Twenty-one Conditionsfor membership, firmly establishing a differentiation between the socialist parties and the Communist parties. The Comintern gained strength during the 1920s, but its efforts to foment revolution, notably in Germany, were unsuccessful. In 1935, the Comintern abandoned the membership policies established under the
Twenty-one Conditionsand began to form coalitions, or popular fronts, with bourgeois parties. In 1936, Germany and Japan concluded the so-called Anti-Comintern Pact, ostensibly to protect the world from the Third International. The pact was renewed in 1941 with 11 other countries as signatories. In order to allay the misgivings of its allies in World War II, the Soviet Union dissolved the Comintern in 1943.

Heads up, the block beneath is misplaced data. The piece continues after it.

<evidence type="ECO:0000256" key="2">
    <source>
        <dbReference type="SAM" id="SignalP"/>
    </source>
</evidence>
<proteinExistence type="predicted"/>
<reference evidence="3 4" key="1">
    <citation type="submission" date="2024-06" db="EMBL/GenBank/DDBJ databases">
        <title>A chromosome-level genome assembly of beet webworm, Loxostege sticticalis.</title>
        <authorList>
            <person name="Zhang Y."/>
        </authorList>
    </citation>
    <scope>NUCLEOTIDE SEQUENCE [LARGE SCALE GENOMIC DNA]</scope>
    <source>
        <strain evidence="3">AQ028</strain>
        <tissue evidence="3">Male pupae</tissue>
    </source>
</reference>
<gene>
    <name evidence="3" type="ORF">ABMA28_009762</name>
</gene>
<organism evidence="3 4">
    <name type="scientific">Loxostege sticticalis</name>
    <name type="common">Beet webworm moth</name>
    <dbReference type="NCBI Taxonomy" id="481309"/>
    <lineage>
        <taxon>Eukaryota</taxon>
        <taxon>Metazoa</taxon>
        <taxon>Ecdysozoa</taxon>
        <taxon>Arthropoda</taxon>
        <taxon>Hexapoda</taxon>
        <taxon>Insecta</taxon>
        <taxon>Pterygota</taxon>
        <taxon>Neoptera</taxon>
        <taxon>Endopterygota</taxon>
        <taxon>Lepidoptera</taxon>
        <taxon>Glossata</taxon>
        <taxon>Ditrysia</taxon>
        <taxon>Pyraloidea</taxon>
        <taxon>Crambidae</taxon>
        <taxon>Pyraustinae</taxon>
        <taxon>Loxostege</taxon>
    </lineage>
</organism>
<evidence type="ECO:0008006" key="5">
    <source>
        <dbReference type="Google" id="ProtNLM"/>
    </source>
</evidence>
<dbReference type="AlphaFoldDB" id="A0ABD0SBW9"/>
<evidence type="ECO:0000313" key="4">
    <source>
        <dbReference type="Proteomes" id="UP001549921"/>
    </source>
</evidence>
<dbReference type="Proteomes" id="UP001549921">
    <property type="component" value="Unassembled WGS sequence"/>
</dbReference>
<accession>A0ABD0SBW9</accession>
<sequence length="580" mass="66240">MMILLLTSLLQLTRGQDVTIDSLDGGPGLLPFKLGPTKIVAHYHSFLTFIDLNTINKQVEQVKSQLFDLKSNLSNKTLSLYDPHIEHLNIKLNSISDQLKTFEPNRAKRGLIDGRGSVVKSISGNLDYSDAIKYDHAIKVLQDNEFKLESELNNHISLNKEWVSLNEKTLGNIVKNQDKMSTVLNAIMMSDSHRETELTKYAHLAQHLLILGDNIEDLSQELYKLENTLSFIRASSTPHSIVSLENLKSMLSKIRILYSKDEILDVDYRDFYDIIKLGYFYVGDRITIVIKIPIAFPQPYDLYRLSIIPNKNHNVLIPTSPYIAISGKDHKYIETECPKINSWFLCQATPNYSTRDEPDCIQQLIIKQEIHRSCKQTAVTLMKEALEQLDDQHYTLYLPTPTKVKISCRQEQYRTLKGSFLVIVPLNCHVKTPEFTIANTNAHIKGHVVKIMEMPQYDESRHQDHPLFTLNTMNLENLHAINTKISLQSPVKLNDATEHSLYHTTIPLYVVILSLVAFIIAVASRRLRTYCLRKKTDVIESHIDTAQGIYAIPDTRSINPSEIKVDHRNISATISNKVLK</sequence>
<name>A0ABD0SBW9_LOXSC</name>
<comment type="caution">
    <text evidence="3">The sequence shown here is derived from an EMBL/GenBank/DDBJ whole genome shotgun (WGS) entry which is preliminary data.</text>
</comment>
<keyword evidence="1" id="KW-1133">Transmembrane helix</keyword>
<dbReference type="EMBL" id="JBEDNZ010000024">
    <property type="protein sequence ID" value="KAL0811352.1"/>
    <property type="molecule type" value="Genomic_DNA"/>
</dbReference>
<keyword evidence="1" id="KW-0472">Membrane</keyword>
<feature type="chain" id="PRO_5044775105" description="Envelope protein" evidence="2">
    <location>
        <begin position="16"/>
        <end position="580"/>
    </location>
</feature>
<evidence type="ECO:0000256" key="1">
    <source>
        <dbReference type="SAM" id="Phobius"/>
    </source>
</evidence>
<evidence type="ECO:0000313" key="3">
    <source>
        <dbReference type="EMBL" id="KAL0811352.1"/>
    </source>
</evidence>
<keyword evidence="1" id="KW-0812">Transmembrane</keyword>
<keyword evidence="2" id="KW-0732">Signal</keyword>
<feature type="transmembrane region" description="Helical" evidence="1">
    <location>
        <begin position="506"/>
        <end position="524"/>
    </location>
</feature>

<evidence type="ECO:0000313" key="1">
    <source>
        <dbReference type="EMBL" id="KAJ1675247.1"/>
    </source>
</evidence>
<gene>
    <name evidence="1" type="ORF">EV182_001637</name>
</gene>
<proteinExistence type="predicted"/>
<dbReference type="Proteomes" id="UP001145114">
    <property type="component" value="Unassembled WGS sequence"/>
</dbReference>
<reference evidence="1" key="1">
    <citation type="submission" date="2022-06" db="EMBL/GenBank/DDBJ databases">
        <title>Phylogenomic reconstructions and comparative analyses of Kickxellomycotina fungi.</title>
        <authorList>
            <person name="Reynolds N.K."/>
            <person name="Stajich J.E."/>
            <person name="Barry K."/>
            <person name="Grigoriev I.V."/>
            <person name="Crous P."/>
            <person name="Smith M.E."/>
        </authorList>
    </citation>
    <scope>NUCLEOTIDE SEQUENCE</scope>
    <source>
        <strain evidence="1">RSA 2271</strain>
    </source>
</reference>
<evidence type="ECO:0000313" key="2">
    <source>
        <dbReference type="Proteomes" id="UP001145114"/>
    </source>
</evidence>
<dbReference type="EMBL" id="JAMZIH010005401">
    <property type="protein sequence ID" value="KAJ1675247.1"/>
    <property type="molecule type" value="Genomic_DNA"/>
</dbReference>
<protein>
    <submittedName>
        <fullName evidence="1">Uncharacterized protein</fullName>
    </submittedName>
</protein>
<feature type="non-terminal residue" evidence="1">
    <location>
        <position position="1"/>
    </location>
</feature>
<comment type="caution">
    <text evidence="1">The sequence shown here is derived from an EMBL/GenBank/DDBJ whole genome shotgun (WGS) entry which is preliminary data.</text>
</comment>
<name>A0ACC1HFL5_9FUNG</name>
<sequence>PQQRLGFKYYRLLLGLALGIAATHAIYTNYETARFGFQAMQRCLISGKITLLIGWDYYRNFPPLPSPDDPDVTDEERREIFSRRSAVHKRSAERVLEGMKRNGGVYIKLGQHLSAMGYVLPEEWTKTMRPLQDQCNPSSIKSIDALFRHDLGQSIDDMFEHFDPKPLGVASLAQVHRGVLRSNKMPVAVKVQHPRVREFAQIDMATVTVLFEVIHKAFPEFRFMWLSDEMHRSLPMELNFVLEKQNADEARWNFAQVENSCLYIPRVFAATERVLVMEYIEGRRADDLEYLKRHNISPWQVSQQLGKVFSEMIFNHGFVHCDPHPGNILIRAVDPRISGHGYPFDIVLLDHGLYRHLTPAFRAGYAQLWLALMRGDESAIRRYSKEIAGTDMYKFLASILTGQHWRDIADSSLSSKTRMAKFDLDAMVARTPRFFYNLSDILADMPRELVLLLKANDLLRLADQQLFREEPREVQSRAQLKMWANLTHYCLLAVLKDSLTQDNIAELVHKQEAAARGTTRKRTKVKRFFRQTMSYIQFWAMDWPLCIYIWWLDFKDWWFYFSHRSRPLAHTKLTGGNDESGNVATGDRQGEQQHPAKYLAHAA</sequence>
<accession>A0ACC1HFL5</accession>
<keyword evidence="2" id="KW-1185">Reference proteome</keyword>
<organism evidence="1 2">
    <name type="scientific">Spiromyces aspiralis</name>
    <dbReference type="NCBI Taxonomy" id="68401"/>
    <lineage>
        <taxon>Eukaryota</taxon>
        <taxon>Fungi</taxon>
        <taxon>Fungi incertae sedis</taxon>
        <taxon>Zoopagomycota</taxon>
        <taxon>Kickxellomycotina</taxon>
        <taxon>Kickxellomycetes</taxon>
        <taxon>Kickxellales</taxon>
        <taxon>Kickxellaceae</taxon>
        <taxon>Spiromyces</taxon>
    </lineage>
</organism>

See B. Lazitch and M. M. Drachkovitch, Biographical Dictionary of the Comintern (1973); study by J. Riddell (1986).
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